<link rel="stylesheet" href="bower_components/jasmine-core/lib/jasmine-core/jasmine.css">
        <script src="bower_components/jasmine-core/lib/jasmine-core/jasmine.js"></script>
        <script src="bower_components/jasmine-core/lib/jasmine-core/jasmine-html.js"></script>
        <script src="bower_components/jasmine-core/lib/jasmine-core/boot.js"></script>

        <!-- include source files here... -->
        <script src="../public/components/angular/angular.js"></script>
        <script src="../public/components/angular-mocks/angular-mocks.js"></script>
        <script src="../public/javascripts/control.js"></script>

        <!-- include spec files here... -->
        <script src="spec/test.js"></script>


Refresh your browser to confirm its works. The image shown here is a bit out of date, but it gives the general idea of what you should see:


Step Five

Let’s review the code in control.js. To create this file, I took the following steps:

  • Created a file called public/javascripts/Control.js
  • Create a simple angular controller using ControllerAs
  • Add the ng-app and Control.js to views/layout.jade
  • Add the controller to views/index.jade

In Control.js:

(function() {
    var app = angular.module('elvenApp', []);

    app.controller('ElvenController', function() {
        var elvenController = this;

        elvenController.hint = "My hint.";


In layout.jade you will find something like this:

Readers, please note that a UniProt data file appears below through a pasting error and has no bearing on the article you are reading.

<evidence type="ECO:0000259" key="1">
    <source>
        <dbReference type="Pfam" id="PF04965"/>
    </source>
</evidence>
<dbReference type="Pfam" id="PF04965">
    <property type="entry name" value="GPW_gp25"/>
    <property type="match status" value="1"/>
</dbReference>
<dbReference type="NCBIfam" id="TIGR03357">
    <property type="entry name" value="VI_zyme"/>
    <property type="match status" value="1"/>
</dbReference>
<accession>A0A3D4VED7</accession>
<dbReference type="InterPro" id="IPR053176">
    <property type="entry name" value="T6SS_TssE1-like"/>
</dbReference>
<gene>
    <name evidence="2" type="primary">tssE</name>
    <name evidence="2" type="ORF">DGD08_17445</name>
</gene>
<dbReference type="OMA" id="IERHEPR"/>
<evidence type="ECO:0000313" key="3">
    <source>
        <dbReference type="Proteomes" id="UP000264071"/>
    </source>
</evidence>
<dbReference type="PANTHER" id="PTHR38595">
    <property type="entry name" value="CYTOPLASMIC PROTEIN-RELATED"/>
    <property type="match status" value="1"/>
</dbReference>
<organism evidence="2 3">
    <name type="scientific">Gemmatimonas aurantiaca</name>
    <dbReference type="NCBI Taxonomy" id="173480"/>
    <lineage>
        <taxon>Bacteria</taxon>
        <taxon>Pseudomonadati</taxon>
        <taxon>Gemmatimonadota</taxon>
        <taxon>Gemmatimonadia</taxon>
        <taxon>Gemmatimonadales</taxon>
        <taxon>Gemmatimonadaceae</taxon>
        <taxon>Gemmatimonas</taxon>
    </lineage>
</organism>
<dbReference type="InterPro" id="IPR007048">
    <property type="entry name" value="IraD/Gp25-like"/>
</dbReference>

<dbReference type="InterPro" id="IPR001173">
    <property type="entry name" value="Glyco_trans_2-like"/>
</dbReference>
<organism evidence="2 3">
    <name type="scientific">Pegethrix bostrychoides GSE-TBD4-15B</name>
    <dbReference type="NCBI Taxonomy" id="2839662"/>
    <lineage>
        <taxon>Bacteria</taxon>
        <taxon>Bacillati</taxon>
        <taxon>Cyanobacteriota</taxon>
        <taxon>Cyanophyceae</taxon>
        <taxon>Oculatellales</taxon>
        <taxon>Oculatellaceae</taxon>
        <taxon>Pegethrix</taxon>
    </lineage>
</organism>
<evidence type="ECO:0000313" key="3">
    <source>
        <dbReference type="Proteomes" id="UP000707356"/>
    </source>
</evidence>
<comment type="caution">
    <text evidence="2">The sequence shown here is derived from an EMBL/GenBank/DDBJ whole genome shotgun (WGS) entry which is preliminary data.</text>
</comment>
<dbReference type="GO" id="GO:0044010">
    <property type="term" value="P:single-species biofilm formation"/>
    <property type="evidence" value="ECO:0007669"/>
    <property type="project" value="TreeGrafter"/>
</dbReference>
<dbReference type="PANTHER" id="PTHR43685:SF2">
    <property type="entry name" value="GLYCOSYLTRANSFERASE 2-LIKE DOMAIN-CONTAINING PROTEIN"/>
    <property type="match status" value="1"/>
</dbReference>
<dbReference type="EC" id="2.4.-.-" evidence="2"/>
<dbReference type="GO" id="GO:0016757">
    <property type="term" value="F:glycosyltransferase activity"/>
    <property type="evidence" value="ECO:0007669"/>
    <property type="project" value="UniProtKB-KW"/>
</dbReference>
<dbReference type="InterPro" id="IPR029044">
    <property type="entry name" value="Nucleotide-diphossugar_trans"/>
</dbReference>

doctype html
    title= title
    // Latest compiled and minified CSS
    link(rel='stylesheet', href='components/bootstrap/dist/css/bootstrap.min.css')
    link(rel='stylesheet', href='/stylesheets/style.css')
    // Optional theme
    link(rel='stylesheet', href='components/bootstrap/dist/css/bootstrap-theme.min.css')
    // JavaScript

    block content

Make sure you have the following code in index.jade:

extends layout

block content
  h1= title
  p Welcome to #{title}

  #elvenController(ng-controller="ElvenController as elvenController")
    p &#123;&#123;elvenController.hint&#125;&#125;

Step Six

Create methods in your controller called square and add. They first should square a single parameter passed into it, the second should add the two parameters passed into it.

Write two tests to prove the methods work. The tests should have descriptions and matching code a bit like this:

  • it(“should square 5 and get 25” etc….
  • it(“should add 3 and 2 and get 5” etc….

Or to say the same thing a different way:

  • Create a function called square that takes one parameter. Pass in the number 5.
  • Create a function called add, pass in two parameters: 3 and 2.

The first should return 25, the second 5. For example here is a function called getNine that returns 9:

// In Control.js
elvenController.getNine = function() {
    return 9;

// In test.js
it('should get nine', function() {

Turn it in.

Make sure you have saved your work in the proper folder of your repository. Submit your work and include a note stating the folder where you saved your work, particularly if it differs from the default value specified in this paragraph.


Note that we set the power to port 30025 and we use nodemon rather than node:

  • In bin/www we set the port to 30025.
  • In package.json we use nodemon in the start property of the scripts object.

Note that we use angular and bootstrap:

First create .bowerrc and bower.json. To do so, make sure you have the most recent copy of JsObjects by running git pull at the root of the JsObjects folder.

Then do this:

copy %ELF_TEMPLATES%\.bowerrc .
copy %ELF_TEMPLATES%\bower.json .
bower install angular --save
bower install angular-mocks --save
bower install jquery --save
bower install bootstrap --save